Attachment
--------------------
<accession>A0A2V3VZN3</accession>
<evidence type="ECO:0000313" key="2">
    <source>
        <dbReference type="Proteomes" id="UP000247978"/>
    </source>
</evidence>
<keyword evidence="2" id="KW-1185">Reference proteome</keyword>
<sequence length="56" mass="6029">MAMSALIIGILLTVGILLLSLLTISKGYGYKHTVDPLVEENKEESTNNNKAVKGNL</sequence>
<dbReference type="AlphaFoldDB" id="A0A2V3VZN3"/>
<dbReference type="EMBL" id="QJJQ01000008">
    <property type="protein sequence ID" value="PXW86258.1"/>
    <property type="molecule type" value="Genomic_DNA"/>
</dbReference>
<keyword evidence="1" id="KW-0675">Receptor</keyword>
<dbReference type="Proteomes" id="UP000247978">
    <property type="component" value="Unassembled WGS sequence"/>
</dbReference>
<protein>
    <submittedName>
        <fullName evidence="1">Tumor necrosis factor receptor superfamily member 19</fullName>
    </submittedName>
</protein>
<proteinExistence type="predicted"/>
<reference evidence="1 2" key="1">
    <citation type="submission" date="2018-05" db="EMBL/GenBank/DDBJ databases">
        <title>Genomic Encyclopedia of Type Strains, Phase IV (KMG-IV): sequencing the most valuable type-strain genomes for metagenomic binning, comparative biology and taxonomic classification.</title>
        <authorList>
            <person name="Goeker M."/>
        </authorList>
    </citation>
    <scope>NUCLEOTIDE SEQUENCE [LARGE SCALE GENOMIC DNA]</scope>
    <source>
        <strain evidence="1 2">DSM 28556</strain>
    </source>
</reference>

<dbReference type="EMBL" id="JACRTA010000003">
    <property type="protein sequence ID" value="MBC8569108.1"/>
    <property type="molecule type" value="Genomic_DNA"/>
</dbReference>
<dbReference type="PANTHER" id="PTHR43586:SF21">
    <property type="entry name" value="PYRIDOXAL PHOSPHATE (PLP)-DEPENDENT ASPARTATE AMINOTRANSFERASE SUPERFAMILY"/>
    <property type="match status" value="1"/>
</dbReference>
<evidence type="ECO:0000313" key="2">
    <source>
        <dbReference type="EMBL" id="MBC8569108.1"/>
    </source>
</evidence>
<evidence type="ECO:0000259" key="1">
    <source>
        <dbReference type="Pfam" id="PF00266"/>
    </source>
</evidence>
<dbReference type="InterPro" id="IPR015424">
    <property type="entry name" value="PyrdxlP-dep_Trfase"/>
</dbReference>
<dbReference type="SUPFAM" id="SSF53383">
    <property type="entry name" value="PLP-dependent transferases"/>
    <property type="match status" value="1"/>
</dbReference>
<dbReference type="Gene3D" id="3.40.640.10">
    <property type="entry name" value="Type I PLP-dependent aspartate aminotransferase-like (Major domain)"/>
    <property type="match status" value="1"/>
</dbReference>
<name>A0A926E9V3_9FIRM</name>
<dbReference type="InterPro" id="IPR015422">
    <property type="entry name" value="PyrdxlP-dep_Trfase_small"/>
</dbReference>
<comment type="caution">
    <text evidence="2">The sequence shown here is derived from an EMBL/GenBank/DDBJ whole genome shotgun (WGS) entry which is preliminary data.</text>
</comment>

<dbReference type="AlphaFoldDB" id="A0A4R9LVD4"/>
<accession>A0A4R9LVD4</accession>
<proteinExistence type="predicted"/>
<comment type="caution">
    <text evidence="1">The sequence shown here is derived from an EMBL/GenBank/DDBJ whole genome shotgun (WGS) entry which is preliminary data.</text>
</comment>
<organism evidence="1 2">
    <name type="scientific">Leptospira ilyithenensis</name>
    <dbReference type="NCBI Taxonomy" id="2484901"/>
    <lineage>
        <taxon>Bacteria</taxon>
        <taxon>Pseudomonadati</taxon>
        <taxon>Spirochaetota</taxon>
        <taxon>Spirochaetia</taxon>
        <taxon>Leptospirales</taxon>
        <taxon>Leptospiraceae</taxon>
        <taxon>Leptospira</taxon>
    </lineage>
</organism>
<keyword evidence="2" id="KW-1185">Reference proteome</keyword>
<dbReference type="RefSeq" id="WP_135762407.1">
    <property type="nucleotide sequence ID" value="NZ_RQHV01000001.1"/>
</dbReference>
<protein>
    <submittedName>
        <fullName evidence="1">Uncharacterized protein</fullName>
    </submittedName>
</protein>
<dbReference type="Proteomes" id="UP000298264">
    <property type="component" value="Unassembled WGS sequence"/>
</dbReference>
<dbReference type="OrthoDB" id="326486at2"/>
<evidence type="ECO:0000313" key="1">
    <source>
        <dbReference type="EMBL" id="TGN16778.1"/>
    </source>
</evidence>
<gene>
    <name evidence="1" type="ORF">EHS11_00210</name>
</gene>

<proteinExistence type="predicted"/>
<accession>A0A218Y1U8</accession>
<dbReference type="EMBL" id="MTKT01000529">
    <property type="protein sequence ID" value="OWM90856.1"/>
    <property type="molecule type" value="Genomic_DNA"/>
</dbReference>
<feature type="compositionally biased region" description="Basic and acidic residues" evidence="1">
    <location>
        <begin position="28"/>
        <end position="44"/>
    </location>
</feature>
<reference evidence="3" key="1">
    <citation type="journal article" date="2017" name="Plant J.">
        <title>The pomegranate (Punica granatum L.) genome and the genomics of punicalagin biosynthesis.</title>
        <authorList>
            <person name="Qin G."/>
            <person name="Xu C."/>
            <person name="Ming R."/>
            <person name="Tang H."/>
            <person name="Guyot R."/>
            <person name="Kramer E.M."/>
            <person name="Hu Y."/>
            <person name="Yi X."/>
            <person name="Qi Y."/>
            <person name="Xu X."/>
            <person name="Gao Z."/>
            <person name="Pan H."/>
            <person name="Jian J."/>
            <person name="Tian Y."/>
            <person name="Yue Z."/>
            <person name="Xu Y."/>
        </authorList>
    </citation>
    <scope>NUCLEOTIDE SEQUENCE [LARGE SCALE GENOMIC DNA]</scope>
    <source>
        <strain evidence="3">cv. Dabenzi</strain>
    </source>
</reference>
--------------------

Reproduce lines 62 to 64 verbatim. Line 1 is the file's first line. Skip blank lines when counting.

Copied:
    <property type="entry name" value="Type I PLP-dependent aspartate aminotransferase-like (Major domain)"/>
    <property type="match status" value="1"/>
</dbReference>